The report also recommended the establishment of an extraordinary tribunal and a domestic criminal court to prosecute those responsible for atrocities and crimes during the war, the creation of a Reparations Trust Fund, and the promotion of women’s and children’s rights in response to the widespread use of sexual violence and child soldiers.

One of those on the list is Prince Johnson, the leader of the erstwhile Independent National Patriotic Front of Liberia responsible for the capture and killing of Samuel Doe.

PYJ Caught on Video

Johnson, who boasted during his appearance before the TRC that he exhumed the body of slain President Doe and cremated it before throwing into the St. Paul River, denies killing innocent people but various images and video captured him killing some innocent Liberians and foreign nationals.

One of those now coming full circle involves the alleged murder of Hladini devi dasi originally named Linda Jury from Michigan, United States.

She was one of the renowned devotees of Hare Krishna. The incident allegedly occurred on October 3, 1990.

This week, FrontPage Africa reported based on a tip from US investigators in Liberia, who are said to be  gathering evidence and taking testimonies from eye witnesses for an indictment that would lead to his arrest.

Johnson is also subject of a video making the rounds on social media on which he is seen interrogating Mrs. Wata Allison, the late wife of the late Defense Minister Gray D. Allison.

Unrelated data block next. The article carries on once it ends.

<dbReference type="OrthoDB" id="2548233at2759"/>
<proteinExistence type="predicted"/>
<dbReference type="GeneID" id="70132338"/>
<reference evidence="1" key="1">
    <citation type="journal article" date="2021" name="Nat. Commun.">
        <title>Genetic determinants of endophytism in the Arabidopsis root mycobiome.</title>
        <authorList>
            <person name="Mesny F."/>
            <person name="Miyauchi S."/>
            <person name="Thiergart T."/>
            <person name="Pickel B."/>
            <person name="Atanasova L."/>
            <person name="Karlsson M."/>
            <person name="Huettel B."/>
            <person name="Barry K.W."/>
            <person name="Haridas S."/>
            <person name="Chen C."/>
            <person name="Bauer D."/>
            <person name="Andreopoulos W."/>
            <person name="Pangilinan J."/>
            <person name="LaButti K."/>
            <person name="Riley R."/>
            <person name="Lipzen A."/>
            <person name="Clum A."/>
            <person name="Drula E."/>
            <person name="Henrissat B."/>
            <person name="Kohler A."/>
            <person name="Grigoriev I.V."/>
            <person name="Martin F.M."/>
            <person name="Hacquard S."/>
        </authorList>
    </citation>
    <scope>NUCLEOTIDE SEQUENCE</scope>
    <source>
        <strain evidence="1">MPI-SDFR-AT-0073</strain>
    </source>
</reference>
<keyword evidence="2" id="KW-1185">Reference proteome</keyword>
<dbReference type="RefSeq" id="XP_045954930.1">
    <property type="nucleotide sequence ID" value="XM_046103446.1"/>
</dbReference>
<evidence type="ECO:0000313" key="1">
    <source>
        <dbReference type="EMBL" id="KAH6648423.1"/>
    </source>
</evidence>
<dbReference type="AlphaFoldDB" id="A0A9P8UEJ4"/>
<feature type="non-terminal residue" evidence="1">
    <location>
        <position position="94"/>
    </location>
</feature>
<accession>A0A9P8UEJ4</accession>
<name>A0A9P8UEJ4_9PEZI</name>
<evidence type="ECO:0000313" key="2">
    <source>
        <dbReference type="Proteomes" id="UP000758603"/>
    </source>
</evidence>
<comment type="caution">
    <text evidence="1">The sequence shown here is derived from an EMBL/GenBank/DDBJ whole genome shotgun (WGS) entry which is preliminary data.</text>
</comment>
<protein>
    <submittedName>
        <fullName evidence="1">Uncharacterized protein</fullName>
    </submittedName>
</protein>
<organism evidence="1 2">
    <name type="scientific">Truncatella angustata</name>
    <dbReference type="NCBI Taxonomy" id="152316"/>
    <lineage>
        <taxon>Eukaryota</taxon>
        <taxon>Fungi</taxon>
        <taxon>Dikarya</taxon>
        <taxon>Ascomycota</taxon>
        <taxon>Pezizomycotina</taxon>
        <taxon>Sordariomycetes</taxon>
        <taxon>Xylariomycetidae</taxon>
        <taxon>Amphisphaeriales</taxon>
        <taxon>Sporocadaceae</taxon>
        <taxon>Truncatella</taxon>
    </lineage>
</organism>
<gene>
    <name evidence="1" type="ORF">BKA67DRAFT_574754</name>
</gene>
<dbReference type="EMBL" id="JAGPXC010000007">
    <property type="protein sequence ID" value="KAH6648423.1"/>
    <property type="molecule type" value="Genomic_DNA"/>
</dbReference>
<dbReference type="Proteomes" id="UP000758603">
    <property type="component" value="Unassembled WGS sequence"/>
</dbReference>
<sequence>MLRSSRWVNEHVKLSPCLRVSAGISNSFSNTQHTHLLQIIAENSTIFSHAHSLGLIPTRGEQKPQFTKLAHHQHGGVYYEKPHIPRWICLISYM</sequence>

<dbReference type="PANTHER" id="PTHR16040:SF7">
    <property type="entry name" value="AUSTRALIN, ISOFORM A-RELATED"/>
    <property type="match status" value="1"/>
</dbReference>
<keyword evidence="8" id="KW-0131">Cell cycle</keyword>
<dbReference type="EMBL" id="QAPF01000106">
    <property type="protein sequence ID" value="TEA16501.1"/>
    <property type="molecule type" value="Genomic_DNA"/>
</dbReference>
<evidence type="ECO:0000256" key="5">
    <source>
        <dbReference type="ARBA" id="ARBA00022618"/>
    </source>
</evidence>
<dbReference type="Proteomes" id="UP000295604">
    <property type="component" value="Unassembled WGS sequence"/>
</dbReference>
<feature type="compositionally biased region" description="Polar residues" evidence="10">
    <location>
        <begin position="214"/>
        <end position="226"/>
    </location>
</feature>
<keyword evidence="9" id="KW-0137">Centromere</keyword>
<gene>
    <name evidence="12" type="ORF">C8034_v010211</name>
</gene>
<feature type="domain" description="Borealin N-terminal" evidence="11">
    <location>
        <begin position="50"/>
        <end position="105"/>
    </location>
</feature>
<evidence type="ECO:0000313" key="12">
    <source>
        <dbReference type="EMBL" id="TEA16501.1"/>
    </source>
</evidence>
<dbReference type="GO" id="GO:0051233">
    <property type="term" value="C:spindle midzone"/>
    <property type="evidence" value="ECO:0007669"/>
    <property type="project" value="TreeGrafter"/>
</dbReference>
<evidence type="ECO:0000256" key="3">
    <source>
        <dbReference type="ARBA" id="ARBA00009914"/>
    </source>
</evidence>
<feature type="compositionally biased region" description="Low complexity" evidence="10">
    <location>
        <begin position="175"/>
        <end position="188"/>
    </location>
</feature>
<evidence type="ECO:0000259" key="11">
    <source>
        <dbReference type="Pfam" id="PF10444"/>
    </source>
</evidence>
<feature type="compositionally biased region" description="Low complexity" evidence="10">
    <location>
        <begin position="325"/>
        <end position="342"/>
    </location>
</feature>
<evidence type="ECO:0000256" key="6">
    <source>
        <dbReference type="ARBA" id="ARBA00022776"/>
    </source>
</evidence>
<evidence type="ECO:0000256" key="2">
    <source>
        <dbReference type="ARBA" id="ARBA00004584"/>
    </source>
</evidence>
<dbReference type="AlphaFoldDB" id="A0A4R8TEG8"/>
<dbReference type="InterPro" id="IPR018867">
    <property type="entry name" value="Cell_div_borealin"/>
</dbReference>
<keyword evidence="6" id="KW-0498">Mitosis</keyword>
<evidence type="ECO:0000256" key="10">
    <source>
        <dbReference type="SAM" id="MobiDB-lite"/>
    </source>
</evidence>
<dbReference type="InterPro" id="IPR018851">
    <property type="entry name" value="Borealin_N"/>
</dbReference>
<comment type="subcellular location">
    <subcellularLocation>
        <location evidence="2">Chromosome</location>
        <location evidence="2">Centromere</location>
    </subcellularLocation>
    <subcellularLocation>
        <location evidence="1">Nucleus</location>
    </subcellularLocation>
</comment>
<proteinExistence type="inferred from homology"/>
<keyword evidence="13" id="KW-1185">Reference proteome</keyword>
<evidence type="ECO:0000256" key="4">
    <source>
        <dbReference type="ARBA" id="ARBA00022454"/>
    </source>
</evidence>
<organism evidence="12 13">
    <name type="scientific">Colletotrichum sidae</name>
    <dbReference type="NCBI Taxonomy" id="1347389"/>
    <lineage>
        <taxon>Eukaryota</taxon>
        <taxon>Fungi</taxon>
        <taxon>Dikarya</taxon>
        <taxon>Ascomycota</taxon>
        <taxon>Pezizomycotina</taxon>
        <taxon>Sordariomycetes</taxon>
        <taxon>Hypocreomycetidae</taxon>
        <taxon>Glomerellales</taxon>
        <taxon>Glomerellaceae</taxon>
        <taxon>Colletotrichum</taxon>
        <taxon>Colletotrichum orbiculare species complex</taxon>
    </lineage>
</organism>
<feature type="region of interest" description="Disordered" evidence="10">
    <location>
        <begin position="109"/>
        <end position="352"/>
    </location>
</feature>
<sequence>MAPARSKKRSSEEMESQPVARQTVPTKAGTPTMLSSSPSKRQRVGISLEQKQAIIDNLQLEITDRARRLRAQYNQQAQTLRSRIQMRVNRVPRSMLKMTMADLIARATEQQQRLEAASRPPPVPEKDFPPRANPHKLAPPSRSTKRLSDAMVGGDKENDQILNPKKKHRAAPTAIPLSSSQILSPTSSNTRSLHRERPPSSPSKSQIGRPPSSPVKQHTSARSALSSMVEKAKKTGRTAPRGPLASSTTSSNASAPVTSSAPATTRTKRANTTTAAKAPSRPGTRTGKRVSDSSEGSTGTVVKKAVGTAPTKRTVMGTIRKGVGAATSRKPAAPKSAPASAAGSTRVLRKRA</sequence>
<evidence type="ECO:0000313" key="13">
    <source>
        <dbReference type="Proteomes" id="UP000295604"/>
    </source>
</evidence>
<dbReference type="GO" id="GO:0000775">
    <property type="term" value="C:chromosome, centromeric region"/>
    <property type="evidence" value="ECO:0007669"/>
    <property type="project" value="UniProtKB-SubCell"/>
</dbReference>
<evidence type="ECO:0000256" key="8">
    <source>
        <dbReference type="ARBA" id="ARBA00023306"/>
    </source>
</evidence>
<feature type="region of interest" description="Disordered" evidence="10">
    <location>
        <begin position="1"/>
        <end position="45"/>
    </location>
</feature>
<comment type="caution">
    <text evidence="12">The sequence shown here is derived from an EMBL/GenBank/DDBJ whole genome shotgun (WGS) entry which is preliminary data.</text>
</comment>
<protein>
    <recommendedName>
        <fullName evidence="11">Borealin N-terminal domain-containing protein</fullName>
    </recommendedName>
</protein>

On the video Johnson says:

PYJ: “You don’t know me”

Wata Allison: Mr. Johnson, to my holy communion, to my family and children, I took nine months, I do not know anything. It’s just a plot to kill Gray that all those people plotted to kill Gray.

PYJ: You believe!

Wata: I was not here

PYJ: But you heard it?

Wata: But I was sick. I’m trying to say I was not here.

PYJ: Give me my pistol. The man walked to the University campus and killed students with his bodyguards and you still say you don’t know?

Photos Can Fill Vacuum

Johnson, now a Senator from Nimba County demanded an unseen person in the video to bring his pistol, before slapping the late Mrs. Allison, who reportedly died shortly after the interrogation.

Since the release of the TRC report, however, Liberia has been dragging its feet on implementing the findings. But several international war crimes organizations have not.

Organizations like Civitas Maxima that have been involved in all of the arrests so far, have previously expressed skepticism about Liberia’s readiness to bring perpetrators of war to book.

For photojournalist Gregory Stemn, whose photographs have played a key role in nailing down perpetrators and aiding investigators, the atrocities caught on camera are coming home to roost for the perpetrators of war.

“These images of war are really playing a major role and more arrests are on the horizon.

Fausekoi agrees: “Certainly, without the use of photographs in most of the proceedings as seen, it could have been far more difficult for investigators of hideous crimes to prosecute these cases for such cases require more than   eyewitnesses and only photography can fill that vacuum.”